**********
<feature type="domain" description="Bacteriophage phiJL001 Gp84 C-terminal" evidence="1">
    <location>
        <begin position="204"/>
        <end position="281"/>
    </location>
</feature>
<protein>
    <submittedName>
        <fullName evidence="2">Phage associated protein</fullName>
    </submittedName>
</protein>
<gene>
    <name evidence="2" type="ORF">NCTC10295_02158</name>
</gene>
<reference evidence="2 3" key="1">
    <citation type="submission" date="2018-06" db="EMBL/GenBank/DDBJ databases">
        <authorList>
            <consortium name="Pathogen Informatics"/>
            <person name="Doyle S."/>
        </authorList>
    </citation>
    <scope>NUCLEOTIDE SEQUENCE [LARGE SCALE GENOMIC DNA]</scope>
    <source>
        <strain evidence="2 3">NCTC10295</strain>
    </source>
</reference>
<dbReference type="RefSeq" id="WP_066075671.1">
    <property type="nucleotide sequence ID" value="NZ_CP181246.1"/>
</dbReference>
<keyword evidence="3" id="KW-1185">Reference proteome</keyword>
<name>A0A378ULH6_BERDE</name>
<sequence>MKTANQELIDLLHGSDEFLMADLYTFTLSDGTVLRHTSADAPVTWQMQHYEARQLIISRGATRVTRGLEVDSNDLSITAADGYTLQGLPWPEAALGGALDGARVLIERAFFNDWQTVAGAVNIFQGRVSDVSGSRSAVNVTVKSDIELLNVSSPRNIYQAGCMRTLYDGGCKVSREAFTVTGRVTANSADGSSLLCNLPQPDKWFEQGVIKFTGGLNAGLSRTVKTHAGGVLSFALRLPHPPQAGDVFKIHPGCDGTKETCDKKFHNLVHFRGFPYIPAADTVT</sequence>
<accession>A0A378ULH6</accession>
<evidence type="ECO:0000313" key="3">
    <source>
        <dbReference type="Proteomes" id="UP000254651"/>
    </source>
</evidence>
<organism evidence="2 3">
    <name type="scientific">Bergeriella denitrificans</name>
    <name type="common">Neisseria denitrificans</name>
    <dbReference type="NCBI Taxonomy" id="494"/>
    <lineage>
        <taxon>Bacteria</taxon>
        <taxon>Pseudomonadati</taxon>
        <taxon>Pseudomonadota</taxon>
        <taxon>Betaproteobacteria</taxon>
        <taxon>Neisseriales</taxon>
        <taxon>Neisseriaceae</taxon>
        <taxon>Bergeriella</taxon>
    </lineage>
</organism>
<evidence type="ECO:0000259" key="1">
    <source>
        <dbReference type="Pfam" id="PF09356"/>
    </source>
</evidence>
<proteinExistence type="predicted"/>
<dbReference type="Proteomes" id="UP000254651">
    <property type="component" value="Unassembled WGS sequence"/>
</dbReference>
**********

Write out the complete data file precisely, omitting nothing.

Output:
<feature type="domain" description="Bacteriophage phiJL001 Gp84 C-terminal" evidence="1">
    <location>
        <begin position="204"/>
        <end position="281"/>
    </location>
</feature>
<protein>
    <submittedName>
        <fullName evidence="2">Phage associated protein</fullName>
    </submittedName>
</protein>
<gene>
    <name evidence="2" type="ORF">NCTC10295_02158</name>
</gene>
<reference evidence="2 3" key="1">
    <citation type="submission" date="2018-06" db="EMBL/GenBank/DDBJ databases">
        <authorList>
            <consortium name="Pathogen Informatics"/>
            <person name="Doyle S."/>
        </authorList>
    </citation>
    <scope>NUCLEOTIDE SEQUENCE [LARGE SCALE GENOMIC DNA]</scope>
    <source>
        <strain evidence="2 3">NCTC10295</strain>
    </source>
</reference>
<dbReference type="RefSeq" id="WP_066075671.1">
    <property type="nucleotide sequence ID" value="NZ_CP181246.1"/>
</dbReference>
<keyword evidence="3" id="KW-1185">Reference proteome</keyword>
<name>A0A378ULH6_BERDE</name>
<sequence>MKTANQELIDLLHGSDEFLMADLYTFTLSDGTVLRHTSADAPVTWQMQHYEARQLIISRGATRVTRGLEVDSNDLSITAADGYTLQGLPWPEAALGGALDGARVLIERAFFNDWQTVAGAVNIFQGRVSDVSGSRSAVNVTVKSDIELLNVSSPRNIYQAGCMRTLYDGGCKVSREAFTVTGRVTANSADGSSLLCNLPQPDKWFEQGVIKFTGGLNAGLSRTVKTHAGGVLSFALRLPHPPQAGDVFKIHPGCDGTKETCDKKFHNLVHFRGFPYIPAADTVT</sequence>
<accession>A0A378ULH6</accession>
<evidence type="ECO:0000313" key="3">
    <source>
        <dbReference type="Proteomes" id="UP000254651"/>
    </source>
</evidence>
<organism evidence="2 3">
    <name type="scientific">Bergeriella denitrificans</name>
    <name type="common">Neisseria denitrificans</name>
    <dbReference type="NCBI Taxonomy" id="494"/>
    <lineage>
        <taxon>Bacteria</taxon>
        <taxon>Pseudomonadati</taxon>
        <taxon>Pseudomonadota</taxon>
        <taxon>Betaproteobacteria</taxon>
        <taxon>Neisseriales</taxon>
        <taxon>Neisseriaceae</taxon>
        <taxon>Bergeriella</taxon>
    </lineage>
</organism>
<evidence type="ECO:0000259" key="1">
    <source>
        <dbReference type="Pfam" id="PF09356"/>
    </source>
</evidence>
<proteinExistence type="predicted"/>
<dbReference type="Proteomes" id="UP000254651">
    <property type="component" value="Unassembled WGS sequence"/>
</dbReference>